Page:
As a result, the arrangement, like a lot of Foster-McElroy tunes, had “lots of open space,” as Kessie recalls. “Tommy and Denny were so confident in their work; they just recorded what was needed and nothing more.” They extended this less-is-more approach to the vocals. “Back then, it seemed like every vocal had the same pitched-up/pitched-down stereo harmonizer patch,” says Kessie. “We all thought this sounded ‘un-soulful,’ so we avoided it like crazy. The En Vogue singers could really deliver and didn't need any pitch-enhancing gear. Also, there was very little, or no vocal reverb. It's commonplace now for dry vocals, but we were one of the pioneers.”
Only on rare occasions did they make radical changes at the 11th hour. The big band — influenced breakdown in “My Lovin'” was one of those times; they recorded and spliced it in after the mix was finished!
The original breakdown had more of a “party” theme and didn't fit the song, they decided. They wanted something more dynamic that would show off the group's harmony prowess in a big way. Foster, busy with some other last-minute details, passed the baton to his partner. McElroy went into the piano booth, alone, and toyed around with Andrews Sisters — style melodies.
“I remembered the chords I used to play in the big bands in high school,” says McElroy, who worked as a jazz musician before meeting Foster in the early '80s. “Denny gave me a rhythm, and I took that and came up with a chromatic thing with a 4th, 7th, 9th, and a dominant 7th chord, and then stacked them. When I played it for Denny, he took one or two notes out and worked on it with the girls for, like, 10 minutes and started recording. I thought, ‘Aw, man! I did it!’”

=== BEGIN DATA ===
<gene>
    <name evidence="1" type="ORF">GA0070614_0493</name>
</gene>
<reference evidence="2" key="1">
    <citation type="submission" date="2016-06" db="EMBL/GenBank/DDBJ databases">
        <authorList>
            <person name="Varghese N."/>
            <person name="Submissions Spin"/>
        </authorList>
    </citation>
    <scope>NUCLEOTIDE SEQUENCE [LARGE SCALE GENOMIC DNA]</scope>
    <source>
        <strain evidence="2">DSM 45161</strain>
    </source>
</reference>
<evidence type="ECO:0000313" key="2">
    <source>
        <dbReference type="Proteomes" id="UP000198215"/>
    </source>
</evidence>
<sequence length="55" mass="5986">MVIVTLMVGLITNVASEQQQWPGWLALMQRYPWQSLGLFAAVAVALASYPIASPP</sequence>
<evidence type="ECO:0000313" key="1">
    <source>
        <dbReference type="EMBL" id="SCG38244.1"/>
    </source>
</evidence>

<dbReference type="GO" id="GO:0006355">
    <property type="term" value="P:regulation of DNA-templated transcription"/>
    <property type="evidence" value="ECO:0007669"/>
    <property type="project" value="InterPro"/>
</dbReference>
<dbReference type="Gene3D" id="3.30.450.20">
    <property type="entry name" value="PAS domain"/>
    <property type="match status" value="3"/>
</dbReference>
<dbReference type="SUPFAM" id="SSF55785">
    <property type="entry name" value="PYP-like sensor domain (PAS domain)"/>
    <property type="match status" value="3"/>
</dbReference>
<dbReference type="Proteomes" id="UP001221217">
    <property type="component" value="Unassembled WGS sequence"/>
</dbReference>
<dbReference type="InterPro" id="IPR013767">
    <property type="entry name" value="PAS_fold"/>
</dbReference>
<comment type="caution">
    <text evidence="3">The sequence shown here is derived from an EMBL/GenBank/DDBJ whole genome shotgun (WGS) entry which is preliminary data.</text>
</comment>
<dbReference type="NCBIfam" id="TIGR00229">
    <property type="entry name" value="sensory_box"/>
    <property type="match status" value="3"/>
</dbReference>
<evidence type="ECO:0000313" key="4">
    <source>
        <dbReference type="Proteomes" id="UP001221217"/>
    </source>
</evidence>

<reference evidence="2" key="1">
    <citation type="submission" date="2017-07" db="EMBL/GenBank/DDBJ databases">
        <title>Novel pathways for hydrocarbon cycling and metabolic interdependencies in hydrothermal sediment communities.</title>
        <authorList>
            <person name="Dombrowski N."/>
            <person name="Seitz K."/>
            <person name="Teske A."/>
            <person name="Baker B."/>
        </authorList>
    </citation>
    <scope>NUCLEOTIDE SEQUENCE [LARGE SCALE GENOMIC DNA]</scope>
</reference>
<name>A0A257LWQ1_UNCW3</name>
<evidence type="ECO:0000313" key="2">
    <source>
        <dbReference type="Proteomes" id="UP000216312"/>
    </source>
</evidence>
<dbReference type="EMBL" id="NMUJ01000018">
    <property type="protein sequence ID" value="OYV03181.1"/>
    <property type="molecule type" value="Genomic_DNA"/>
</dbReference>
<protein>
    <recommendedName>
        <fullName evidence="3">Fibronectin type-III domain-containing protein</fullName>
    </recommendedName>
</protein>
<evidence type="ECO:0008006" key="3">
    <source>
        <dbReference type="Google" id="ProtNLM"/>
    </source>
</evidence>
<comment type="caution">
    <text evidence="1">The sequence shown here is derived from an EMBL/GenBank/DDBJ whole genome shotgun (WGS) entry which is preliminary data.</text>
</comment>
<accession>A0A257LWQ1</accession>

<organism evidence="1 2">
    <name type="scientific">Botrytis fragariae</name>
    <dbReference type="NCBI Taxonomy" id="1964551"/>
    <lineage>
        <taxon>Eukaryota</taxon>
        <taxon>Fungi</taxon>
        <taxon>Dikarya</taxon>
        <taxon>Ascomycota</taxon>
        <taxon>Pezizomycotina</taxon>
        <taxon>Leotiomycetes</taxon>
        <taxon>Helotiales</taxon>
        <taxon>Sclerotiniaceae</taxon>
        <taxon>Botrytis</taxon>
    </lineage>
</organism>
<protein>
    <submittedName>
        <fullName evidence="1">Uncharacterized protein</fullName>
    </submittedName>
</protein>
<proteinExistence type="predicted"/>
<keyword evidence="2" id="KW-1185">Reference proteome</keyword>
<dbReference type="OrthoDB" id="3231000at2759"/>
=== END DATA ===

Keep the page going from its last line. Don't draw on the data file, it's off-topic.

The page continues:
It worked like a charm. “At that time, they were so in tune and in tune with us,” says Foster. “They were like an instrument that you could just pick up and play. Once they heard [the breakdown], they hit the notes like horn players. I don't even know what chord they started on, it just worked, and then it went easily right back into the song!” McElroy adds that as soon as En Vogue sang that part, “It was like real magic. I was so happy and proud of everybody. That became the highlight of the song.”
Kessie assembled the final version of “My Lovin'” using one of his new finds: a 4-channel Digidesign Sound Tools system, the predecessor to Pro Tools. He captured the original mix and the new breakdown section into a computer, “and with the miracle of digital crossfades, was able to smoothly blend the two sections recorded months apart,” he says. “Doing the same splices on half-inch analog would have been nearly impossible. I was nervous at the time because the analog-to-digital conversion lost some quality, but it goes to show that a great song trumps engineering anytime.”
When they listened back to the final mix, they knew they had something special. Foster lit up, Kessie says. They knew that all of the struggle would pay off, and it did, in a huge way! Aside from massive sales, “My Lovin' (You're Never Gonna Get It)” solidified the message that Foster and McElroy had wanted to convey all along with En Vogue. “That song illustrated that there were four women in the group that could sing lead, as opposed to just Cindy and Terry, who were featured more prominently on their last album,” says Foster. “It showed that every one of them could step up and be featured and be a favorite. Everybody could identify with someone from En Vogue.”